The effect of GSK1278863 on plasma VEGF concentration was measured in these studies because of the potential for HIF–prolyl hydroxylase inhibitors to increase VEGF levels through induction of the VEGF gene.44 Furthermore, HIF–prolyl hydroxylases may indirectly regulate VEGF through their effects on EPO, which in turn stimulates production of VEGF.45 The clinical relevance of potential effects of VEGF elevation is not known. However, given the theoretical possibility that VEGF may contribute to tumor formation, tumor angiogenesis, and proliferative retinopathy and macular edema,46 the observation of no changes in plasma VEGF concentrations with therapeutically relevant doses of GSK1278863 in both studies is important.

These studies have some limitations. Because of the short duration of the trials, these studies did not assess whether the effects of GSK1278863 on hemoglobin will be sustained over a longer period, although other agents in the class have demonstrated durability up to 24 weeks32; these studies also did not assess whether GSK1278863 could be safely and effectively titrated to achieve a desired hemoglobin level. The conclusions of this study are based on a relatively small sample of primarily white, North American/Western European patients and may not be generalizable to a broader population. Compliance was assessed via returned tablet count, which may overestimate compliance rates.47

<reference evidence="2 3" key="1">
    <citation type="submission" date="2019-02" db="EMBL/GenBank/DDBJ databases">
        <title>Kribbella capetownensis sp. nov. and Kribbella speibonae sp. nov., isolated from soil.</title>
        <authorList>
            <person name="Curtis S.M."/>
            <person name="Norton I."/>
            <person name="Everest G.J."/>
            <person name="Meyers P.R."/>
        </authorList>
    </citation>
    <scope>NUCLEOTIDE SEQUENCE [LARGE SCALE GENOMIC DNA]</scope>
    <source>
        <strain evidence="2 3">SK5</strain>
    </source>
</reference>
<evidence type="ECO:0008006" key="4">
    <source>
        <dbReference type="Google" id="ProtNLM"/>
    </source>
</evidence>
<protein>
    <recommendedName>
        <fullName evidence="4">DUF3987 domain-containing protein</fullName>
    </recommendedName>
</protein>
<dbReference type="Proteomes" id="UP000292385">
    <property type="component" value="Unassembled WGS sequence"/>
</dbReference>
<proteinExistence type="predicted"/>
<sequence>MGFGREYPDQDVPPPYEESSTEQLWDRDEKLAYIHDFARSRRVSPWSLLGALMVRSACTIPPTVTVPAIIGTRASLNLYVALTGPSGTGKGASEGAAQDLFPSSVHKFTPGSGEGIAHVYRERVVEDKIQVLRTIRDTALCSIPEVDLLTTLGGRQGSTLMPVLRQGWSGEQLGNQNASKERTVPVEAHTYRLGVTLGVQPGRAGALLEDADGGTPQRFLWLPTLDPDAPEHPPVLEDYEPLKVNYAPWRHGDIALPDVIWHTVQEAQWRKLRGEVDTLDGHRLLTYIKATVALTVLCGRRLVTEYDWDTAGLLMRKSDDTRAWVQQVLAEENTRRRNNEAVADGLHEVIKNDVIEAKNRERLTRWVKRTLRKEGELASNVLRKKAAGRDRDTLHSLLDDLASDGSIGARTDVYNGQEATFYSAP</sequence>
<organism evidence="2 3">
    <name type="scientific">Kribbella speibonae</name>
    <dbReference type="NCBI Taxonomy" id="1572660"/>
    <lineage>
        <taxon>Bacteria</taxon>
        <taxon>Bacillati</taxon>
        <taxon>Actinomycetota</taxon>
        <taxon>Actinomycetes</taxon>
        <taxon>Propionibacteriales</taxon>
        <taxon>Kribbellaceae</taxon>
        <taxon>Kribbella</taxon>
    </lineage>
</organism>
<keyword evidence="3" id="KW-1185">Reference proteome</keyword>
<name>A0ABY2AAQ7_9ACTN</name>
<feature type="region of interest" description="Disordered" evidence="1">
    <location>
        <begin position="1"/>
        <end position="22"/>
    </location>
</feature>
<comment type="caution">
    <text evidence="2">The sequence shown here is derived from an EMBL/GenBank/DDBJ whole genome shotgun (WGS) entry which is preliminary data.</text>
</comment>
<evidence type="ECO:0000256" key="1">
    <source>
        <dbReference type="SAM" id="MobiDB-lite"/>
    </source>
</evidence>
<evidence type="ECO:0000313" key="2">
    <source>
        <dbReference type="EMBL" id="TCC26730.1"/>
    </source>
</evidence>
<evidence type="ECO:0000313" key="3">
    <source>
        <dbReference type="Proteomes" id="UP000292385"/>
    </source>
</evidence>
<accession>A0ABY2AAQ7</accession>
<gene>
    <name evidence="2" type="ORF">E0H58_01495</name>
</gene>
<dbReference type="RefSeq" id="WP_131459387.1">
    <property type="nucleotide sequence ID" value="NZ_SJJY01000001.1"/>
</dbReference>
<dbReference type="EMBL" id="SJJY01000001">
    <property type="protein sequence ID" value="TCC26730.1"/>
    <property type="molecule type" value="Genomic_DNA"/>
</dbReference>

Because of practical limitations, the pharmacodynamic assessments were limited to a period of up to 11 hours after study medication administration, suitable to capture the peak response observed in prior studies.33 Despite this extended sampling window, the true peak plasma concentrations of analytes, such as EPO and VEGF, may have been missed in some patients.

In summary, treatment with GSK1278863 for 4 weeks resulted in a dose-dependent increase in hemoglobin concentration in patients with CKD who were not dialysis dependent and did not receive rhEPO. In patients who received hemodialysis and were switched from rhEPO to GSK1278863, a 5-mg dose of GSK1278863 was effective in maintaining mean hemoglobin concentrations. In both studies, the effect of GSK1278863 on hemoglobin was noted in the absence of clinically significant elevations in plasma EPO or VEGF concentrations. Although decreases in hepcidin might be expected to improve iron stores, the length and design of the two studies does not allow clear interpretation, and the effect of GSK1278863 on iron metabolism will require further evaluation in longer duration trials.